Grangegorman: From the Era of Neglect to the Era of the Asylum - and Back?
WhenWednesday, December 13, 2023, 18:00 - 19:30
SOLD OUT. Discourse Series: Dr Brendan Kelly, Professor of Psychiatry at Trinity College Dublin, in conversation with Catriona Crowe MRIA.
The Academy’s discourses are the oldest and most renowned series of talks in Ireland. The first discourses were presented in 1786. Historically, Academy discourses were the occasion reserved for the most distinguished academics to first reveal and discuss their work in public. The purpose of the Academy's Discourse Series is to bring thought leaders to the Academy to discuss important contemporary issues.
For this Discourse we are pleased to welcome Dr Brendan Kelly, who be joined in conversation by Catriona Crowe MRIA.
In 1814, the Richmond Lunatic Asylum at Grangegorman in Dublin started an extraordinary programme of asylum building across Ireland, aimed at alleviating the suffering of people with mental illness who were homeless, in prison, or confined in appalling circumstances. By the mid-twentieth century, Ireland had proportionately more people in ‘mental hospitals’ than any other country in the world. On a given night, the number of people in Ireland’s psychiatric hospitals was more than double those in all our other institutions put together: prisons, laundries, mother and baby homes, industrial schools, orphanages. Why? And what is the legacy of this extraordinary system of coercive confinement? Ireland’s mental health services changed substantially since the end of these asylums. But has the pendulum swung too far? Today, we have the third lowest number of psychiatric beds in Europe, but we also have people with mental illness who are homeless, in prison, or languishing at home, untreated. Have we progressed beyond Grangegorman, or simply recreated the problems that the asylums set out to solve?
Brendan Kelly is Professor of Psychiatry at Trinity College Dublin, Consultant Psychiatrist at Tallaght University Hospital, Dublin, and UCD Visiting Full Clinical Professor at UCD School of Medicine, University College Dublin. In addition to his medical degree (MB BCh BAO), he holds masters degrees in epidemiology (MSc), healthcare management (MA), and Buddhist studies (MA), and an MA (jure officii) from Trinity College Dublin; doctorates in medicine (MD), history (PhD), governance (DGov), and law (PhD); and a higher doctorate in history (DLitt).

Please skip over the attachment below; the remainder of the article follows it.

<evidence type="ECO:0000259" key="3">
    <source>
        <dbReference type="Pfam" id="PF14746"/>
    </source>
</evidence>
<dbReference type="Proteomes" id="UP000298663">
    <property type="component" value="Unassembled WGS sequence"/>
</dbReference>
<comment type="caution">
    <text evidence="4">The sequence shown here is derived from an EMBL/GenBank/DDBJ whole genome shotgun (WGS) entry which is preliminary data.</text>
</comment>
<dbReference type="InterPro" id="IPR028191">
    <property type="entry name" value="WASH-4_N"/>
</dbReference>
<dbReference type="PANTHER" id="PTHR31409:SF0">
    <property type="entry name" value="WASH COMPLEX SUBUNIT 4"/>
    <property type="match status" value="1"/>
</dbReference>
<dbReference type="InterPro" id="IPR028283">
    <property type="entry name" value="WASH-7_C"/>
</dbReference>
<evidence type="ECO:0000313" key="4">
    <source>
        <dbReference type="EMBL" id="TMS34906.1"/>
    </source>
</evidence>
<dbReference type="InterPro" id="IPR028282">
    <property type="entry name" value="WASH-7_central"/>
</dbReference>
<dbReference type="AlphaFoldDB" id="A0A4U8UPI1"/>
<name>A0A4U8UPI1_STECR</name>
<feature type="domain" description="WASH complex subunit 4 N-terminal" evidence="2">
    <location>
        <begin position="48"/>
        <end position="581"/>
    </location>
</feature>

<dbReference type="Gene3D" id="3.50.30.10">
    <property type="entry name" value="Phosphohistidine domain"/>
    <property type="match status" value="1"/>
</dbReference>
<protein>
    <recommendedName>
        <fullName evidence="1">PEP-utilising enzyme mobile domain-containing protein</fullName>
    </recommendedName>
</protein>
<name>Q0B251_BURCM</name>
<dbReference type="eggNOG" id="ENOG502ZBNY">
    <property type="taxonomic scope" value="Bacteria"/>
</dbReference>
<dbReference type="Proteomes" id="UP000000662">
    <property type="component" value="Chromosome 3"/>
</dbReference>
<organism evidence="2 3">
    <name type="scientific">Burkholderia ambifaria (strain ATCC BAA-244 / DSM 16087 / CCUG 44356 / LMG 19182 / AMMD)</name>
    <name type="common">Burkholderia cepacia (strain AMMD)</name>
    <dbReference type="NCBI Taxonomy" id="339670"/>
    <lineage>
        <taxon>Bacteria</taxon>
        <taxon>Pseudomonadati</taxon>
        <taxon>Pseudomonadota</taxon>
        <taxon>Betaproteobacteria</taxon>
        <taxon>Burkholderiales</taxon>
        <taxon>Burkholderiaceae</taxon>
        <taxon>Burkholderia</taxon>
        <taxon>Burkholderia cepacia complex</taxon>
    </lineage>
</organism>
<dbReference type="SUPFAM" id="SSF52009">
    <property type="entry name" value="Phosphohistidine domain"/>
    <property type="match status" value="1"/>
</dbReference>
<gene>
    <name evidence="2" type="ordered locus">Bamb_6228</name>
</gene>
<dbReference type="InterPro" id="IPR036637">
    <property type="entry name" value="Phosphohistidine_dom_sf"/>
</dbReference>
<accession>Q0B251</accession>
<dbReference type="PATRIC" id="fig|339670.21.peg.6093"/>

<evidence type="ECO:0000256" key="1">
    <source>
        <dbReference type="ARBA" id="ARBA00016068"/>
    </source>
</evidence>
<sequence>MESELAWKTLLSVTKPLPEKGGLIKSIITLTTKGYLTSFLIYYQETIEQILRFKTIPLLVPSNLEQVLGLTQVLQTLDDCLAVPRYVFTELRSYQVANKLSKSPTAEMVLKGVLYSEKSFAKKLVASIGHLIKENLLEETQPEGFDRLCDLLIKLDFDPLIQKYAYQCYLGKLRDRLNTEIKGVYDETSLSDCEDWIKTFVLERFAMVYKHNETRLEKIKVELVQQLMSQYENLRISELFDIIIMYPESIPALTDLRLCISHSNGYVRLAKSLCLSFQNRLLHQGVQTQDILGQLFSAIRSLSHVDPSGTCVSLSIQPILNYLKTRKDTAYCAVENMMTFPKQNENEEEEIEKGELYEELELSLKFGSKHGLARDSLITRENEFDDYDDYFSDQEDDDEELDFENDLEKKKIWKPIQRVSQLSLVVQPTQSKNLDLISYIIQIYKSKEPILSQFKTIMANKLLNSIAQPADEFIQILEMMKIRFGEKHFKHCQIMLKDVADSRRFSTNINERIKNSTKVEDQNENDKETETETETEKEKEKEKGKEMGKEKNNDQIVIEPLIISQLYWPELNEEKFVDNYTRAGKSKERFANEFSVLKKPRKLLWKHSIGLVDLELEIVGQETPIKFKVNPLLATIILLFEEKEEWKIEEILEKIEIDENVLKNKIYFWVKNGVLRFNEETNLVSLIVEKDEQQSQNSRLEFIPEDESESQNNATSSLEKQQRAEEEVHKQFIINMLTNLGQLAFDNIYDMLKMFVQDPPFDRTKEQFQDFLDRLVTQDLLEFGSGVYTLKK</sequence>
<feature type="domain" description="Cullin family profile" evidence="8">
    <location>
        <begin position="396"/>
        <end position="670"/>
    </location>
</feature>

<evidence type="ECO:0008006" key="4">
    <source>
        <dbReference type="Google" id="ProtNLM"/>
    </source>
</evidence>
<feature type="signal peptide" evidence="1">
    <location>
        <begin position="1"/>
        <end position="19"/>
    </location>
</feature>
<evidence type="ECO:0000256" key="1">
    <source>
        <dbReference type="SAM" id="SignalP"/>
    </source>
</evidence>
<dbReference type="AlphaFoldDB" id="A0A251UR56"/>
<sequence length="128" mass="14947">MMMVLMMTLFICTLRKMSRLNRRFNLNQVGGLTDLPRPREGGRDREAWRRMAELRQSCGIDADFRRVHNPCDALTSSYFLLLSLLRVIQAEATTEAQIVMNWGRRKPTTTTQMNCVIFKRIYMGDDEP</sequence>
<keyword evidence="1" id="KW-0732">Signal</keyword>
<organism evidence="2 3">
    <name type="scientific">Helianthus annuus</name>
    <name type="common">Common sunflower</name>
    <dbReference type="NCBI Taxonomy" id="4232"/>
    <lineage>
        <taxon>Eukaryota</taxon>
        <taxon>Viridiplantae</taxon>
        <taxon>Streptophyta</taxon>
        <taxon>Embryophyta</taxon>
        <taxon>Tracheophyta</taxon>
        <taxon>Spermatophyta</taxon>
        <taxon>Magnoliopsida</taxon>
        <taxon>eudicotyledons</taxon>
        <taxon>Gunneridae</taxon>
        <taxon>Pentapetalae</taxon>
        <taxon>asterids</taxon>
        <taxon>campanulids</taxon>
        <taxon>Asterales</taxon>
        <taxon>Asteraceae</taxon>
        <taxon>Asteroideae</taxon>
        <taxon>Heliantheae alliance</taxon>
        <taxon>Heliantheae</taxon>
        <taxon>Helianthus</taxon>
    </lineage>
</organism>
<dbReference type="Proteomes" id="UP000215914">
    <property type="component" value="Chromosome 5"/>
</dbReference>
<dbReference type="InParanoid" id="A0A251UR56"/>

He has authored and co-authored over 300 publications in peer-reviewed journals, over 600 non-peer-reviewed publications, 21 book chapters and book contributions, and 17 books (11 as sole author). His recent books include Asylum: Inside Grangegorman (2023). He is a Fellow of the Royal College of Psychiatrists, Royal College of Physicians of Ireland, and Trinity College Dublin. In 2018, he became Editor-in-Chief of the International Journal of Law and Psychiatry and in 2020 was elected as Dun’s Librarian at the Royal College of Physicians of Ireland.
Catriona Crowe MRIA is former Head of Special Projects at the National Archives of Ireland. She was Manager of the Census Online Project, which placed the Irish 1901 and 1911 censuses online free to access. She was editor of Dublin 1911, published by the Royal Irish Academy in late 2011. She presented the RTE documentaries, Ireland before the Rising, shown in February 2016, and Life After the Rising, shown in January 2019.
She is a former President of the Women’s History Association of Ireland, and an Honorary Vice-President of the Irish Labour History Society. She is curator of the First Thought Talks strand of the Galway International Arts Festival, and chairperson of the SAOL Project, an advocacy, education and rehabilitation centre for women with addiction issues in Dublin’s North Inner City.
She was elected as a Member of the Royal Irish Academy in 2011.
We ask that you arrive to 19 Dawson Street no later than 5.50pm so that we can ensure everyone is seated before the Discourse begins at 6pm. Late-comers will not be admitted.
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